DH hastily got a .22 revolver we kept on hand, loaded it with a varmint shot load. Mr Mouse was still peering down at him when DH let him have it. Mouse disappeared but we got a ladder and looked in the hole. The result was horrible to say the least. There was no way we were going to get that dead mouse out of the hole it was chewing because it was smeared over a large area. I asked DH what we were going to do and he thought for a minute and told me to hand him up the dry wall compound trowel with compound. I did and he proceeded to spackle the hole shut sealing the hole and solving the problem of what to do about the dead mouse. As far as I know he's still there....and over there, and up there and well, you get the picture.
 

JesseR89

In the Brooder
Jun 19, 2020
15
13
26
Westminster, MD
Your post reminds me of a story one of my cousins told me. They had a raccoon get in their attic and all attempts to find it and dispatch it failed.

It finally got brazen and started chewing through their ceiling/attic floor. One morning he woke up to find himself looking up at a hole right over his bed in the ceiling and Ricky Raccoon peering down at him through the hole. That was the last straw. That night he went to bed with a flashlight and a handgun, laid awake and waited. Sure enough, it wasn't long before the beady little eyes were peering down at him but he was ready. Yep, he shot the raccoon through the skull but the resulting blast had his ears ringing for a week and he admitted that he hadn't taken into account the fact that the bullet would pass through the raccoon AND his roof.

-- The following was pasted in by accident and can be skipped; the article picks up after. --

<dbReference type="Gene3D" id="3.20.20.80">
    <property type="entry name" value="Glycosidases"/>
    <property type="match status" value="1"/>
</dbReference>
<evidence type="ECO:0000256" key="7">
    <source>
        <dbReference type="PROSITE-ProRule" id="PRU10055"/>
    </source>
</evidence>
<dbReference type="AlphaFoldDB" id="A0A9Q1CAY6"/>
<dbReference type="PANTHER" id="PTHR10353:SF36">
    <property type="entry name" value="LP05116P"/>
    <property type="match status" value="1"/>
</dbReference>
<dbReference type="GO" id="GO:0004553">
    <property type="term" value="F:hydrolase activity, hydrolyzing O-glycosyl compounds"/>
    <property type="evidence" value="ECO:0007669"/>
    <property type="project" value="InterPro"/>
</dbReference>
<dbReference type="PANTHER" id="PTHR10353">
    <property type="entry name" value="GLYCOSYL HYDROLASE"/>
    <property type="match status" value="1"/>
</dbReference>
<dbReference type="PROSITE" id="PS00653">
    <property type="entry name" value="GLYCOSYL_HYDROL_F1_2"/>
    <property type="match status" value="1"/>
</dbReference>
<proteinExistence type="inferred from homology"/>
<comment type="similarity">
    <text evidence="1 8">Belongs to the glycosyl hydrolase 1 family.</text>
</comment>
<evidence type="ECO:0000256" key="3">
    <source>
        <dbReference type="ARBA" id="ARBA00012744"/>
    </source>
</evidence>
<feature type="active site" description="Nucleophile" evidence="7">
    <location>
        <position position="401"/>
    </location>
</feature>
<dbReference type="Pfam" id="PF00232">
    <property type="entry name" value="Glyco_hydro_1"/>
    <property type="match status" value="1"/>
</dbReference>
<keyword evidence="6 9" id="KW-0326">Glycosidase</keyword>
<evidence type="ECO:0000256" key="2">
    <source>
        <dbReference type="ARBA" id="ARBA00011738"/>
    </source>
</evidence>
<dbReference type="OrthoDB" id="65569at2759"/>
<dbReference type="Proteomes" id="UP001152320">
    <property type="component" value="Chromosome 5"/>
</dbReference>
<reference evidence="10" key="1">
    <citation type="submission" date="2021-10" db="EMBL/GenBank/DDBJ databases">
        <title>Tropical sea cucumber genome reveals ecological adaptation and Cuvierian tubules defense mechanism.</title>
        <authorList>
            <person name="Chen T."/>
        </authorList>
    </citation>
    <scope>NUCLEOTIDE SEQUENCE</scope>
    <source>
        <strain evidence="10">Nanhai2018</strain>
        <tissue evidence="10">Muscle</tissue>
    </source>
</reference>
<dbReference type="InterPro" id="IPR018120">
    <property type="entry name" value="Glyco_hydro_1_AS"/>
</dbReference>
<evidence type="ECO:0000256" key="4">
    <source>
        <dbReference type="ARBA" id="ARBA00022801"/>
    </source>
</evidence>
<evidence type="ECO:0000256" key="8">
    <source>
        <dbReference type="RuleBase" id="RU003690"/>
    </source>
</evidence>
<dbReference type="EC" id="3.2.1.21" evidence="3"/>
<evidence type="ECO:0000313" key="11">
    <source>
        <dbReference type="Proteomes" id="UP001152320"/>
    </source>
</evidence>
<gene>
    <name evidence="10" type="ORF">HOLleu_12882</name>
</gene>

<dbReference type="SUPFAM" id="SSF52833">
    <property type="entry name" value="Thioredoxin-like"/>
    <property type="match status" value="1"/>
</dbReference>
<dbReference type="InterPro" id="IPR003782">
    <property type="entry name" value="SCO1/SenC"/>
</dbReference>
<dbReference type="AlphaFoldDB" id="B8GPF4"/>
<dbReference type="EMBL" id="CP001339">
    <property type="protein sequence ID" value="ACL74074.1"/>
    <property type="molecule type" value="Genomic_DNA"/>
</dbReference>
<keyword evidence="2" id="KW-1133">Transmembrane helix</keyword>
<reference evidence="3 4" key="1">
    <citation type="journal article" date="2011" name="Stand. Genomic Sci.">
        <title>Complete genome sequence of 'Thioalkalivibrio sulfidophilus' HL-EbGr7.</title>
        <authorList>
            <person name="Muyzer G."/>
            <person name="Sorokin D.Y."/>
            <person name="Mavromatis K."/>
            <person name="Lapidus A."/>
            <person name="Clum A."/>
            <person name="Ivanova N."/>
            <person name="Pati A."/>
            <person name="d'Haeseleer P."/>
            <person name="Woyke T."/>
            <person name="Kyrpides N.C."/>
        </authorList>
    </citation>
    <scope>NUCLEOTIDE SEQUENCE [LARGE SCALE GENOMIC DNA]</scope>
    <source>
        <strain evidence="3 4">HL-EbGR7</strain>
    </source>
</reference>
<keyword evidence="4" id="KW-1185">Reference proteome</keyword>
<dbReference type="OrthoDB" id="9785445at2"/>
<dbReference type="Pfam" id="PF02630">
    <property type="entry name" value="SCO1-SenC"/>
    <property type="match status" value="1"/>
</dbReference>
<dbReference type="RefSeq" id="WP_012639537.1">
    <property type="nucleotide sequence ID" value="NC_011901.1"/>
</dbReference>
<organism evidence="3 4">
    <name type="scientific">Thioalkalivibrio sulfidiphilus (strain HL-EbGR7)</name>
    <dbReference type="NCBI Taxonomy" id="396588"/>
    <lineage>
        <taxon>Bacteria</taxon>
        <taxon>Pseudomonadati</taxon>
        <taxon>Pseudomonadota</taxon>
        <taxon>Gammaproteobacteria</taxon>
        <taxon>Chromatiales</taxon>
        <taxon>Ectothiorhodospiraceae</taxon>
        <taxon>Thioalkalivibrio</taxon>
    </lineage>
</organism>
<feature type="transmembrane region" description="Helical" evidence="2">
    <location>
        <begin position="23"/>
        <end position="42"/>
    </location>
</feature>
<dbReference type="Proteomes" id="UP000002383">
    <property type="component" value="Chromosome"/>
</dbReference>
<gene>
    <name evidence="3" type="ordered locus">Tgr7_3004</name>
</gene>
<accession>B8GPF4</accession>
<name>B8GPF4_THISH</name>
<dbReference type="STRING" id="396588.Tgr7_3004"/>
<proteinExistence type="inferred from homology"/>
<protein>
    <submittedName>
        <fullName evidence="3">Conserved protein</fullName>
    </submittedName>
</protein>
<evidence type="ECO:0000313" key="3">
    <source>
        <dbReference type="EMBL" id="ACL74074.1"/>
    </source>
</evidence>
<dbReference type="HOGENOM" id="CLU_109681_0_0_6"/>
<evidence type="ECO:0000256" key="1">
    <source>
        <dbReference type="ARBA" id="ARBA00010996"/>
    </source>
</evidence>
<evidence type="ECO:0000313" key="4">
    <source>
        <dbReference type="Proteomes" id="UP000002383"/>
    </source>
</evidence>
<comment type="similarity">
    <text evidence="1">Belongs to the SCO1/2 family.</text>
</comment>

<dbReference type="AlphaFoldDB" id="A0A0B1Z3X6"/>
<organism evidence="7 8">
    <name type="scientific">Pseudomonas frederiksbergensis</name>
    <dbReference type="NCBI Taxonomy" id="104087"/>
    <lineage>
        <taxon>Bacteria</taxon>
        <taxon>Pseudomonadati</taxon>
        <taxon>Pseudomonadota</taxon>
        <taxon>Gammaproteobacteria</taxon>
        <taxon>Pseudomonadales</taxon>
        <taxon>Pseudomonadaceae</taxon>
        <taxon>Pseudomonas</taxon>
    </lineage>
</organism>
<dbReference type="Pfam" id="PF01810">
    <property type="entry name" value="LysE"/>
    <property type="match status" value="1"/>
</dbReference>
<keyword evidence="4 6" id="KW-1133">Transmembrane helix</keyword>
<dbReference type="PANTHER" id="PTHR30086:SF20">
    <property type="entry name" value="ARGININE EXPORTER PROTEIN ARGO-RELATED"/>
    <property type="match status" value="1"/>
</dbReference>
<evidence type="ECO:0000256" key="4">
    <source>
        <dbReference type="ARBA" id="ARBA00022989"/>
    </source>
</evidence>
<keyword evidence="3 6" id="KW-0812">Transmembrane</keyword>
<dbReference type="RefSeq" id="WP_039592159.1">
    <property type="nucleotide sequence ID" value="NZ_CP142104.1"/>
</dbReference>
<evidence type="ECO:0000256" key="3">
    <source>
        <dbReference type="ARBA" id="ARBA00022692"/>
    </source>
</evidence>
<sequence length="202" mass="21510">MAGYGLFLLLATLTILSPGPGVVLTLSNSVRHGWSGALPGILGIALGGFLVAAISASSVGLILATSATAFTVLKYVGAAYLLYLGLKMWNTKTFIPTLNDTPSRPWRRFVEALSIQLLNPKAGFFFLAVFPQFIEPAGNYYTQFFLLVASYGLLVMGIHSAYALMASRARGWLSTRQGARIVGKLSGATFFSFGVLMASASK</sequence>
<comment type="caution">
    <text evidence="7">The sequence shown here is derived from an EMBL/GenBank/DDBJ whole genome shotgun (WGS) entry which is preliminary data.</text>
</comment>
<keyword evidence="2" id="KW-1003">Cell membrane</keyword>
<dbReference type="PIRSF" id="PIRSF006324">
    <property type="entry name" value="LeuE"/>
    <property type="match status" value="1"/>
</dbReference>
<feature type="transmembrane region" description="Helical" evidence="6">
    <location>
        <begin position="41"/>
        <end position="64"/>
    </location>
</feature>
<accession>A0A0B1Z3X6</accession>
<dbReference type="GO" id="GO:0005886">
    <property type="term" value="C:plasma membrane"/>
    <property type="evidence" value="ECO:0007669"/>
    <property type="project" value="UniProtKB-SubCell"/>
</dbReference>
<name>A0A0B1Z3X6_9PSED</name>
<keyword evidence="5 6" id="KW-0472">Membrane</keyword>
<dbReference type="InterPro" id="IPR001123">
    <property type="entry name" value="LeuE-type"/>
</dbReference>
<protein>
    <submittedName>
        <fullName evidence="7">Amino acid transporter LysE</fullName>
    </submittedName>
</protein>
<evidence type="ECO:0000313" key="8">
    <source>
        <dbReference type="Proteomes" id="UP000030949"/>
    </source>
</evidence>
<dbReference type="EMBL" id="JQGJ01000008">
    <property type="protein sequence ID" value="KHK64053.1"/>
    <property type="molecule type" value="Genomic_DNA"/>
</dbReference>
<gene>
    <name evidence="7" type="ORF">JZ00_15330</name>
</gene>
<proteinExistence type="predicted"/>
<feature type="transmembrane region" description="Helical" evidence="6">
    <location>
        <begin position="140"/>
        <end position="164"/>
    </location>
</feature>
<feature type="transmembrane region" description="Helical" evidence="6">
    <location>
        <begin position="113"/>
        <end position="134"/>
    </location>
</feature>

Good thing he was a roofer by profession!

Then there was the mouse who went too far for us. We we were remodeling our bathroom before we moved to Missouri and had torn out the tub and sink in order to put up new drywall and tub surround. We kept hearing chewing sounds and since we lived rural knew those sounds could only be one thing. A mouse was at work. We tracked the sound to the bathroom and sure enough, a mouse had chewed through a weak spot in the old dry wall and was peering down at us through the hole.